The Aspen Institute Forum for Community Solution’s (AFCS) 2017 Fall Opportunity Youth Incentive Fund (OYIF) convening commenced with a screening of Langston Hughes’ Let America Be America Again. It set the tone for a searing dialogue by AFCS’s Melody Barnes and Karen Pittman, of The Forum for Youth Investment, about strategies to further equity and social justice during this tumultuous political climate. The discussion centered around the work our community partners and young adults are doing, with an emphasis on keeping young people at the center of the work locally and at the national level. Doug Wood of the Ford Foundation then took the stage to interview Jeff Edmondson of the Ballmer Group, to discuss how to deepen our commitment to rigorous data in order to achieve a greater impact on opportunity youth.
Watch the full opening plenary:
Interested in how the opportunity youth movement came about, and what it’s accomplished over its first five years? During the lunch plenary, AFCS’s Monique Miles and Steve Patrick took attendees through the genesis and history of the opportunity youth movement. Participants also designed a “journey map” that celebrated progress and specific accomplishments of the OYIF. Watch now:
Young adults took center stage at “Youth Perspectives on What Makes a Good Job – And Why it Matters to Employers.” Shawnice Jackson of Opportunity Youth United, Felix Moran of the Arizona Center for Youth Resources, and Ryan Dalton and Shanice Turner of National Council of Young Leaders-Opportunity Youth United, were among the voices sharing their experiences about securing jobs and their ideas for improving access to employment opportunities in the United States. We learned that opportunity youth were not much different than adults when listing their job requirements: professional growth, respect, scheduling flexibility and good wages.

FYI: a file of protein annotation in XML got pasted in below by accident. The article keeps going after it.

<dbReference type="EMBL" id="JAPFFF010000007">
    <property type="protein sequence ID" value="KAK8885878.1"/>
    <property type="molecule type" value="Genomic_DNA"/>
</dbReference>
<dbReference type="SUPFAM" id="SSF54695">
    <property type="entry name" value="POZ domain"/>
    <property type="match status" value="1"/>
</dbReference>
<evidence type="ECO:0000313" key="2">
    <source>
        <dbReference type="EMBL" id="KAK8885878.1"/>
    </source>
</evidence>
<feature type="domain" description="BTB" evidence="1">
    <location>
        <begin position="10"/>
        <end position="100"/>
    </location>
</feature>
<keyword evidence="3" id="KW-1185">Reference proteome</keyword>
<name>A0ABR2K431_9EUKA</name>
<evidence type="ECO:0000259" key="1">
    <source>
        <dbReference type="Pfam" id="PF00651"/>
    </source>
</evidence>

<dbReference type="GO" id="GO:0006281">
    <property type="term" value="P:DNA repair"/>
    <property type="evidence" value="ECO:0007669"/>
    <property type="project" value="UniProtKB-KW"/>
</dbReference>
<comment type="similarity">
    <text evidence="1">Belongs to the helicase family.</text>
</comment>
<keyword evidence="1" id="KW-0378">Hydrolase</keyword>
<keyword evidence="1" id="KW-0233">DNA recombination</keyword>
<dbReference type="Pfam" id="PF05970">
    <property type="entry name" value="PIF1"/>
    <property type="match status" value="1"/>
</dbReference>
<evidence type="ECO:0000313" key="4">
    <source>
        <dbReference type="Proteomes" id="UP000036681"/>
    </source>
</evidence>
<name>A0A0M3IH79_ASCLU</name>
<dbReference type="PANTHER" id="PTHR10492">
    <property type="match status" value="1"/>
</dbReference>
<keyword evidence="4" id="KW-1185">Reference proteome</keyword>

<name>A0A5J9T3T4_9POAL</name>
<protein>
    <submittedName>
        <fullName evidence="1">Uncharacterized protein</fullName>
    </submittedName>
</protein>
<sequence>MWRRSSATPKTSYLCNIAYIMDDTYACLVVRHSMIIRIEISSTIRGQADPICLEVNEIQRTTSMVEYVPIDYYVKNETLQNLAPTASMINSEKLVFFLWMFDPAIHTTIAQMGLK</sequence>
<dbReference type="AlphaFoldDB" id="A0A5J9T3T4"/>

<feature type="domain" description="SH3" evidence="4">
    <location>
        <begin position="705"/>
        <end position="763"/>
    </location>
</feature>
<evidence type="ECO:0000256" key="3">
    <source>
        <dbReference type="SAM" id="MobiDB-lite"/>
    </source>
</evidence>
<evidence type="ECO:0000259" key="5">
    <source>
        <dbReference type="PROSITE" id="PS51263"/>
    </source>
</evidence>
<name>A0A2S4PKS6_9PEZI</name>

Michael Smith, the executive director of My Brother’s Keeper Alliance and director, Youth Opportunity Programs at the Obama Foundation, led a conversation during our final morning plenary with Mayor Aja Brown of Compton, California, on the importance of exposing young people to experiential learning opportunities. In her remarks, Mayor Brown noted that this is “the biggest thing you can do for kids.”
The main session featured Erik Stegman of the Center for Native American Youth at the Aspen Institute, Arnold Chandler of Forward Change, Juan Martinez and Kimberly Pikok of Fresh Tracks and Monica Nuvamsa of The Hopi Foundation, who spoke about effective leadership strategies for Native American youth that focuses on cross-cultural engagement. Arnold Chandler presented compelling data on both the risk and protective factors that can influence life outcomes for young Native Americans.
The Fall 2017 convening concluded with a call to action:
Greg Jobin-Leeds, the keynote speaker for the closing plenary session, emboldened youth by telling them: “young people here today, do not underestimate your role” and “leadership comes from those most impacted.” Speakers discussed the value of inter-generational partnerships, emphasizing the role of young people, and how that will lead to long-term progress and transformation in local community-based social change initiatives.
For all the OYIF Fall convening videos and more, visit the AFCS YouTube channel.